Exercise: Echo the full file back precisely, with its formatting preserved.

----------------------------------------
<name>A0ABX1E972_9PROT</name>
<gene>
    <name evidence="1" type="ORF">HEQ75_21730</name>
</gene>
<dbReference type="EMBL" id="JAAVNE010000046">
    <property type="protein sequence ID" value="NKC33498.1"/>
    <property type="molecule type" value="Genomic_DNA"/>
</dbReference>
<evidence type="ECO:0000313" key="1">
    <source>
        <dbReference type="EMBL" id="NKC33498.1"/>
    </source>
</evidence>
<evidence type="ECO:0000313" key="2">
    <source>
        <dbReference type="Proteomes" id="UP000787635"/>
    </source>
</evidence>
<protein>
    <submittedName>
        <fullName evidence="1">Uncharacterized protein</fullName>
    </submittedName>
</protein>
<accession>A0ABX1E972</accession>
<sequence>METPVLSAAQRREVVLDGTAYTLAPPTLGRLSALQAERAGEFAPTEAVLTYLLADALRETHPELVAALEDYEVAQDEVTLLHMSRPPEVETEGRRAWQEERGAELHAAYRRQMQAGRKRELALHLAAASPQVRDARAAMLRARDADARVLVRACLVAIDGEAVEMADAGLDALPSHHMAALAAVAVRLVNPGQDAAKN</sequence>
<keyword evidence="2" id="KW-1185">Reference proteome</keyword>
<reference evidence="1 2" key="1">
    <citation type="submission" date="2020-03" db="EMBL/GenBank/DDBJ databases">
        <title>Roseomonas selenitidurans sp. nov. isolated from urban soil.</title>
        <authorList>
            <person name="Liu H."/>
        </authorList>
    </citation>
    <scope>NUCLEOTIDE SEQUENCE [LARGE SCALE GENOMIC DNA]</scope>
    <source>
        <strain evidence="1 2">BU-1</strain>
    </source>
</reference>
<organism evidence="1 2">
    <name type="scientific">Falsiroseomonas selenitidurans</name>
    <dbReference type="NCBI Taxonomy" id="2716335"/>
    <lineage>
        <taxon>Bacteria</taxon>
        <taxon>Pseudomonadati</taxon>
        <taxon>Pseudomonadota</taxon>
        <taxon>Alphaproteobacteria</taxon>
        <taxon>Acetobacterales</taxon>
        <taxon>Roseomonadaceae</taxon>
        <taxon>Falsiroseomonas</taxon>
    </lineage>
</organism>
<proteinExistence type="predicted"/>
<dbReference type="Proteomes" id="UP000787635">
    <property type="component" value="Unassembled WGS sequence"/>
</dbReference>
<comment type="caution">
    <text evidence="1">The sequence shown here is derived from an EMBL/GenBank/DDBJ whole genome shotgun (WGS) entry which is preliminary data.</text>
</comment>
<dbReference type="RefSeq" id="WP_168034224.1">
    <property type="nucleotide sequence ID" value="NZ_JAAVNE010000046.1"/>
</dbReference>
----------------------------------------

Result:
<name>A0ABX1E972_9PROT</name>
<gene>
    <name evidence="1" type="ORF">HEQ75_21730</name>
</gene>
<dbReference type="EMBL" id="JAAVNE010000046">
    <property type="protein sequence ID" value="NKC33498.1"/>
    <property type="molecule type" value="Genomic_DNA"/>
</dbReference>
<evidence type="ECO:0000313" key="1">
    <source>
        <dbReference type="EMBL" id="NKC33498.1"/>
    </source>
</evidence>
<evidence type="ECO:0000313" key="2">
    <source>
        <dbReference type="Proteomes" id="UP000787635"/>
    </source>
</evidence>
<protein>
    <submittedName>
        <fullName evidence="1">Uncharacterized protein</fullName>
    </submittedName>
</protein>
<accession>A0ABX1E972</accession>
<sequence>METPVLSAAQRREVVLDGTAYTLAPPTLGRLSALQAERAGEFAPTEAVLTYLLADALRETHPELVAALEDYEVAQDEVTLLHMSRPPEVETEGRRAWQEERGAELHAAYRRQMQAGRKRELALHLAAASPQVRDARAAMLRARDADARVLVRACLVAIDGEAVEMADAGLDALPSHHMAALAAVAVRLVNPGQDAAKN</sequence>
<keyword evidence="2" id="KW-1185">Reference proteome</keyword>
<reference evidence="1 2" key="1">
    <citation type="submission" date="2020-03" db="EMBL/GenBank/DDBJ databases">
        <title>Roseomonas selenitidurans sp. nov. isolated from urban soil.</title>
        <authorList>
            <person name="Liu H."/>
        </authorList>
    </citation>
    <scope>NUCLEOTIDE SEQUENCE [LARGE SCALE GENOMIC DNA]</scope>
    <source>
        <strain evidence="1 2">BU-1</strain>
    </source>
</reference>
<organism evidence="1 2">
    <name type="scientific">Falsiroseomonas selenitidurans</name>
    <dbReference type="NCBI Taxonomy" id="2716335"/>
    <lineage>
        <taxon>Bacteria</taxon>
        <taxon>Pseudomonadati</taxon>
        <taxon>Pseudomonadota</taxon>
        <taxon>Alphaproteobacteria</taxon>
        <taxon>Acetobacterales</taxon>
        <taxon>Roseomonadaceae</taxon>
        <taxon>Falsiroseomonas</taxon>
    </lineage>
</organism>
<proteinExistence type="predicted"/>
<dbReference type="Proteomes" id="UP000787635">
    <property type="component" value="Unassembled WGS sequence"/>
</dbReference>
<comment type="caution">
    <text evidence="1">The sequence shown here is derived from an EMBL/GenBank/DDBJ whole genome shotgun (WGS) entry which is preliminary data.</text>
</comment>
<dbReference type="RefSeq" id="WP_168034224.1">
    <property type="nucleotide sequence ID" value="NZ_JAAVNE010000046.1"/>
</dbReference>